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I was having a small discussion with my HRM professor on different facets of formulating a sustainable HRM strategy which is not a mere lip-service but beyond that. I thought I would share some of those thoughts which were provoked as part of the questions posed and how we can build on the ideas to reach our goal. Some of the questions which came to my mind were very basic but I guess atomic level details are always basic in nature and it is from there you start to build upon the foundation that leads to more concrete ideology.

We talk a lot about the fact that can we work in consulting, or can we go to FMCG sector after doing MBA? Would it be possible to take a lateral shift totally un-related to our previous work-profile…?. I think so it is possible to an extent but it is not something which can be achieved just by your efforts because a business runs on two facets – External positioning and internal strength .The former means to be substantially and differentially present to meet customer’s expectation and build customers’ engagement. The latter means its attitude of its people to improve processes and remain cost competitive. Many a time’s company’s focus on the external positioning rather than on the internal processes and especially in a business upturn situation and in a downturn they turn their attention to internal processes and on people. A Great company would do both simultaneously at all times to improve its internal and also evaluate it external positioning to improve its performance. If an organization is building its attitudes focusing on improvement of processes all the time, the competencies of people also gets enhanced and there is a multiplier effect across the organization Therefore skill and competencies must be there but ultimately the attitude drives commitment and even at times if there is a skill deficiency , or organization can still have a competitive advantage for a sustainable performance as experience of some great organizations have proved irrespective of the industry type.

When we talk about “sustained success”, then what is the measure for it? , we have seen that there are umpteen dimensions which are qualitative and measurement of those may be a big challenge…One of the ways to deal with this is to profess the concept of “triple bottom-line” within the organization. The concept of TBL demands that a company’s responsibility be to stakeholders rather than shareholders. In this case, ‘stakeholders’ refers to anyone who is influenced, either directly or indirectly, by the actions of the firm. According to the stakeholder theory, the business entity should be used as a vehicle for coordinating stakeholder interests, instead of maximizing shareholder (owner) profit. You can see such examples in corporate like ITC, TATA Sons. Also the idea to develop “strategy maps” for the HRM process which can lead to formation “balanced score cards” would be beneficial in assessing intangible measurements as tangible outcomes.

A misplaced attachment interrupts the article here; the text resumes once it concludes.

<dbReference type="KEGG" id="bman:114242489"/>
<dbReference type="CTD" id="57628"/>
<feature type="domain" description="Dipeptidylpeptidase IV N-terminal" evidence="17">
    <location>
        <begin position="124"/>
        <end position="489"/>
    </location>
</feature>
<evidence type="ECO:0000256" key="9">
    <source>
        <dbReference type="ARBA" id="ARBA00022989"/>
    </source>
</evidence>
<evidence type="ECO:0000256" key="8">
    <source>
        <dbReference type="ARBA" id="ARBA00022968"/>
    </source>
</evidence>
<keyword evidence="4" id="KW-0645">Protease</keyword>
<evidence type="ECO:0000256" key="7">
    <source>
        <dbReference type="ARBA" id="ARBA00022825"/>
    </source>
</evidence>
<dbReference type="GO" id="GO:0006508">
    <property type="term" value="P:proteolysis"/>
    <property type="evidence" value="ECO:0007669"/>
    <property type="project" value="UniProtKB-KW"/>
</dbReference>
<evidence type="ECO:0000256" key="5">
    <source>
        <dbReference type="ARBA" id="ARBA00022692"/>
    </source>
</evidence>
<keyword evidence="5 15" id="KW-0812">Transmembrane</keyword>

“Motivation” – we have talked a lot about this in parlances of our organizations and dwelt upon it in classrooms but in a highly competitive market , the equation for motivation always has one variable with a positive relationship and that is “money” but as managers we know that we may not always control the pie to the extent we may wish to…so…what is the least that can done to address this challenge…though money is important dimension in the life of an employee there are examples which are counter supported by research worldwide that people are motivated when

  • They are clear about their objective and what is expected of them.
  • When they have a supportive superior
  • When their workplace interface are friendly

As managers our locus of control is to create this and that’s our job all the time every time – albeit a tough job but that is what makes life and management wonderful.

I will keep sharing my small brain-storm sessions with larger audience because I find this as the strongest medium to gain more knowledge.